I had always admired Betty’s moral sense, so I listened carefully to her take the matter on. “With that kind of money, there’s no repaying it to its rightful owners.” She paused to think. “While it’s not yours, we might consider using part of it to cover our costs. Putting Markov and Witherspoon out of business could be considered a service to humanity.”

Rachel added, “For my part, I vote we get to the business of changing our identities. As widespread as the ‘Adams contract’ has become, it won’t be long before we’re all targets. Betty, you’re volunteered to begin our transformations. I’ll acquire the identities, and you,” speaking to me, “will acquire our air tickets to Hong Kong … covertly, of course.”

Karl acted like he wanted to add his sentiment, so I asked him, “Do you have something to add?”

“Well … I’m new at this being a Christian, but … aren’t we forgetting something?”

After a moment, Betty took a silly look upon her face and said, “From the mouths of babes.”

“Oh,” I said, feeling a bit stupid, “I say we commit the whole affair to the Lord.” Betty smiled at me knowingly, while Rachel examined Karl’s face for some betrayal of shady motives.


Tuesday, May 23, 11:30 p.m., ten days later

The pair of Russians watching the darkened windows of Rachel’s flat expressed their opinions about the assignment with the most colorful language. Gregor and Ilia hadn’t quite finished their night’s romantic activities with two choice call girls … each. Their boss, Lev Markov, took good care of them. Unfortunately he also expected them to jump the instant he beckoned.

First, they decided after some heated discussion that they should take shifts watching, and listening with their new laser eavesdropping device. Then Ilia slouched down into the driver’s seat and soon began vibrating the windows with his snoring.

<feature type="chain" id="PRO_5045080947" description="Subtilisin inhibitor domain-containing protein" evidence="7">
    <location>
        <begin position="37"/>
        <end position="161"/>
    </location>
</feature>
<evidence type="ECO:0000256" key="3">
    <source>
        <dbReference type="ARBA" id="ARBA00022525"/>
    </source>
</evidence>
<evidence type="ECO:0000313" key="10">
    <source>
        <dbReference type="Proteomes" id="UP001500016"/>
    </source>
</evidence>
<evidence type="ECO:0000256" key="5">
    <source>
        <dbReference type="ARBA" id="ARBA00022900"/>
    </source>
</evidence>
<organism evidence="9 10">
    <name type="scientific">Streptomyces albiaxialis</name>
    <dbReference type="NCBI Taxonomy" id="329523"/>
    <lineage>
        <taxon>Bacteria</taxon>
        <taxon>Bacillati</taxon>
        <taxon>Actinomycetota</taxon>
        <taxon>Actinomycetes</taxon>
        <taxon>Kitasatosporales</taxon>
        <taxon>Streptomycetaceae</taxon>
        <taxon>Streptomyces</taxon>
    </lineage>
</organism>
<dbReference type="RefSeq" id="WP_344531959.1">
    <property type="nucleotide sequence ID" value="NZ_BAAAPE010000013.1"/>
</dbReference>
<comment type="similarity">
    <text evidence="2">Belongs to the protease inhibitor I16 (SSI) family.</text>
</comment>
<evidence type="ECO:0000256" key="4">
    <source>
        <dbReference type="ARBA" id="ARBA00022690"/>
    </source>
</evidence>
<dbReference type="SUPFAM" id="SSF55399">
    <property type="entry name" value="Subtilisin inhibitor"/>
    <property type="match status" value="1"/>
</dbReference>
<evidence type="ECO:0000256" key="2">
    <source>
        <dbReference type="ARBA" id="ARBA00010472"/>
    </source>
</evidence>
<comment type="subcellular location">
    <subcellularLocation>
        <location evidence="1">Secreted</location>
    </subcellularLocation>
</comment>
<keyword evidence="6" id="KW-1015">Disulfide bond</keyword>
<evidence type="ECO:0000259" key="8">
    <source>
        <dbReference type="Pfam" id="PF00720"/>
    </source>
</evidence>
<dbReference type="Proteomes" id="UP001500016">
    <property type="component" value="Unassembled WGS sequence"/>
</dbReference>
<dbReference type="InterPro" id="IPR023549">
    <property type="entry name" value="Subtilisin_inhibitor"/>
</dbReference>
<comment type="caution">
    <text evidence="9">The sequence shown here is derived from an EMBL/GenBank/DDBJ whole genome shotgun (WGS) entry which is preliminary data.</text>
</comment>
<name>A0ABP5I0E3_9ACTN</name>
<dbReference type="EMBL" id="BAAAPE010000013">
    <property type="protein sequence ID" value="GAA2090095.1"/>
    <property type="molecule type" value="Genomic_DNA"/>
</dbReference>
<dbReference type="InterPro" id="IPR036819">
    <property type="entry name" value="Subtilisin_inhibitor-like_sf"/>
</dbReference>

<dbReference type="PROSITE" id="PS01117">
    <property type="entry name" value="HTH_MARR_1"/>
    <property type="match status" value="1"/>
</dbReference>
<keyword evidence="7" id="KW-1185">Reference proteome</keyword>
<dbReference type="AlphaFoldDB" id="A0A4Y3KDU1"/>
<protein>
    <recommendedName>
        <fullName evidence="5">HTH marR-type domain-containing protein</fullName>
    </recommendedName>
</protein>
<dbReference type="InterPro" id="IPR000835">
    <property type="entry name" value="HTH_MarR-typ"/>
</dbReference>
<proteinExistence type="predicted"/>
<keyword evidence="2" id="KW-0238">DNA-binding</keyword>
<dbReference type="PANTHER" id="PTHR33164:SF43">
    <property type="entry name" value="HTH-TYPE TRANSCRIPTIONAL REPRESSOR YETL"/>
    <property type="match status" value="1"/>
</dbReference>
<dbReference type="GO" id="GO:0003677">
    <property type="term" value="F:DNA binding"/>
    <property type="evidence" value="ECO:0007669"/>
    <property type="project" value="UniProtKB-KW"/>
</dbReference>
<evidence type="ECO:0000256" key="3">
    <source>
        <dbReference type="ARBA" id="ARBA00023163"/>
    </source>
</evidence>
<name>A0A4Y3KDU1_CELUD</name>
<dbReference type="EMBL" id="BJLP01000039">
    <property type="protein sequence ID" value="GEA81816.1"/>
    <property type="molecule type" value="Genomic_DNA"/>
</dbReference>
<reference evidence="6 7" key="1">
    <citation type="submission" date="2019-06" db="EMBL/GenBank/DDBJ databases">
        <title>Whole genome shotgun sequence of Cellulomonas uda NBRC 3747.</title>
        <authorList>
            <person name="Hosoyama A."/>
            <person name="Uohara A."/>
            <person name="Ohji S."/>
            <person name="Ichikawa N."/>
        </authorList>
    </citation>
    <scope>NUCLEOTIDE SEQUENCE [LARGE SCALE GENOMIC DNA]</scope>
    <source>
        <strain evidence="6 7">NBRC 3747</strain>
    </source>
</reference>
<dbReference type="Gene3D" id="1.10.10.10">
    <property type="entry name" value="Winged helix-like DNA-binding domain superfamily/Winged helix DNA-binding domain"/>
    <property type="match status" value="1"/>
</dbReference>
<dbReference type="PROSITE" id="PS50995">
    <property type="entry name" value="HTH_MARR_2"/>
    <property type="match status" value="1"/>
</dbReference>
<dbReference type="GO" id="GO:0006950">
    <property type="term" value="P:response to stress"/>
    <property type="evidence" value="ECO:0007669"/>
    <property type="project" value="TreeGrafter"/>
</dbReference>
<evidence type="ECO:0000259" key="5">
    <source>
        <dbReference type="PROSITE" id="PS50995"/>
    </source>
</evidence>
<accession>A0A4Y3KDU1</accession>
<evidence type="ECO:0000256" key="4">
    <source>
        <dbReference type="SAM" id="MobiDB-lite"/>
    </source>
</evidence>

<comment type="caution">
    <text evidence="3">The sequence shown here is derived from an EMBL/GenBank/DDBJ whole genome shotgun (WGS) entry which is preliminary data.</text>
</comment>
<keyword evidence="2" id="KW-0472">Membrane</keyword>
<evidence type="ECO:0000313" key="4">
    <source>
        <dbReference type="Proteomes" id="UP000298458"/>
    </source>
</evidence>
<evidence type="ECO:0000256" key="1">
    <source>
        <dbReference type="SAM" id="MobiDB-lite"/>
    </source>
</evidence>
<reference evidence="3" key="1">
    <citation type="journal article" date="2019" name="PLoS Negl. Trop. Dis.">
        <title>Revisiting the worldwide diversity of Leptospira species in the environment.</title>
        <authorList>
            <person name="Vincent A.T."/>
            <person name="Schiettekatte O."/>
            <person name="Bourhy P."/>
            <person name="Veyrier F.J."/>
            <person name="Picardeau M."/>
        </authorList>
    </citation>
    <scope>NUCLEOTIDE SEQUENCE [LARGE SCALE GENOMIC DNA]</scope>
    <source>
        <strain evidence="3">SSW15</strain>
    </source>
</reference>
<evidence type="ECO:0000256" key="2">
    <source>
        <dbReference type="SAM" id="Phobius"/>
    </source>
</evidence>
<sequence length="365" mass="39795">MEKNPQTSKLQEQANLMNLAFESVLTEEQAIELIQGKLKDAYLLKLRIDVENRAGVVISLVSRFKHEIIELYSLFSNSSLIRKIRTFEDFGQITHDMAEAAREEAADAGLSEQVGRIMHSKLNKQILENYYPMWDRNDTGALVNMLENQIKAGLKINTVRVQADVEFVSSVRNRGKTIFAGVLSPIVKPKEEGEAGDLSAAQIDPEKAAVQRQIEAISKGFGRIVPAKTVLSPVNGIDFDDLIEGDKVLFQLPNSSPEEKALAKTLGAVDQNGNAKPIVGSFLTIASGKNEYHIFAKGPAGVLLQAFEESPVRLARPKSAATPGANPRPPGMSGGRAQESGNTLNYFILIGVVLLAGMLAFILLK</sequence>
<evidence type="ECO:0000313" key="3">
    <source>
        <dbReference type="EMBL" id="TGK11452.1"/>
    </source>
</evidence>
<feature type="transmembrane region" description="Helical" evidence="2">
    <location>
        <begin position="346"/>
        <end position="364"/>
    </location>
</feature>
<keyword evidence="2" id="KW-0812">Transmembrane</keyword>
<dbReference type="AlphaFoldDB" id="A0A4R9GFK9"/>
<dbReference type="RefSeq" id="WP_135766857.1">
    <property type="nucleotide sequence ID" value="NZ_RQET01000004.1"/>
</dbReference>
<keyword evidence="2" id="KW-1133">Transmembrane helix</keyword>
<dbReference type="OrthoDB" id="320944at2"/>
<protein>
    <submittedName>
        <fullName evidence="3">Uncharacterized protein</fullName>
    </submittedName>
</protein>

Before dawn, Gregor began setting up the surveillance equipment, but when the laser listener got no reading off the target windows, he slapped Ilia on the head and told him in crude street Russian that the equipment didn’t work. A cursing Ilia reached back for the instructions they had carelessly thrown aside, and began reading. Again, the air turned blue when he read the passage that said the beam had to be precisely ninety degrees to the target surface. They looked to their own side of the street, opposite the window and at about the same height, but the building there did not reach high enough for the angle of attack they needed.

Deaf, but not blind, they set up the video camera with a very long lens, and trained it on the nearest window of Rachel’s flat. It seemed like an eternity, however, before lights began popping on so they could record some action. Having hoped for some small visual reward for their hard work, they were disappointed when the first person they spied was wearing a dressing robe.

The lavatory light went on, but they couldn’t see any detail through the privacy-glass window. Finally the parlor light went on, and some time later they spied a face standing at a distance from the window, barely visible. Was it looking their way? Gregor attempted to train the long lens on that person, but she moved out of view too quickly. The bedroom light blinked off, and they suspected someone behind the glass was watching them.


Wednesday, May 24, 4:30 a.m.

I’ve never been able to sleep well before traveling. My internal clock seems to anticipate the inevitable jet lag. So when Rachel’s alarm sounded I felt as though I had only just fallen asleep. Out of habit I stumbled from my cot into the lav to scrape the beard off my face, but the new persona I saw in the mirror awoke me quickly. My former, dark head of hair, a point of pride for a bloke nearing his sixth decade of life, was quite gray, and my customary smoothly shaven face bristled with two weeks’ gray beard growth. I had hoped my new appearance would evoke images of a sea captain, or at least an academic, but I couldn’t flatter myself with either, no matter how I tried.

A little polite knocking at the door interrupted my self-criticism, and a whisper said, “Jack?”

“Yes, Love, ‘tis only your grandfather.” She opened the door and a vision of youth and loveliness glided through, while envy and appreciation did battle within me. My Betty normally appeared ten years younger than she had any right to, but after her make-over she could have passed for a university student. I felt gravely unworthy of her loving embrace.

She traded her Cockney accent for a proper classy one. “You know, I’ve always been attracted to ‘older’ men.” Her flirtatious voice could very quickly drive me mad.

All I could say was, “Right …”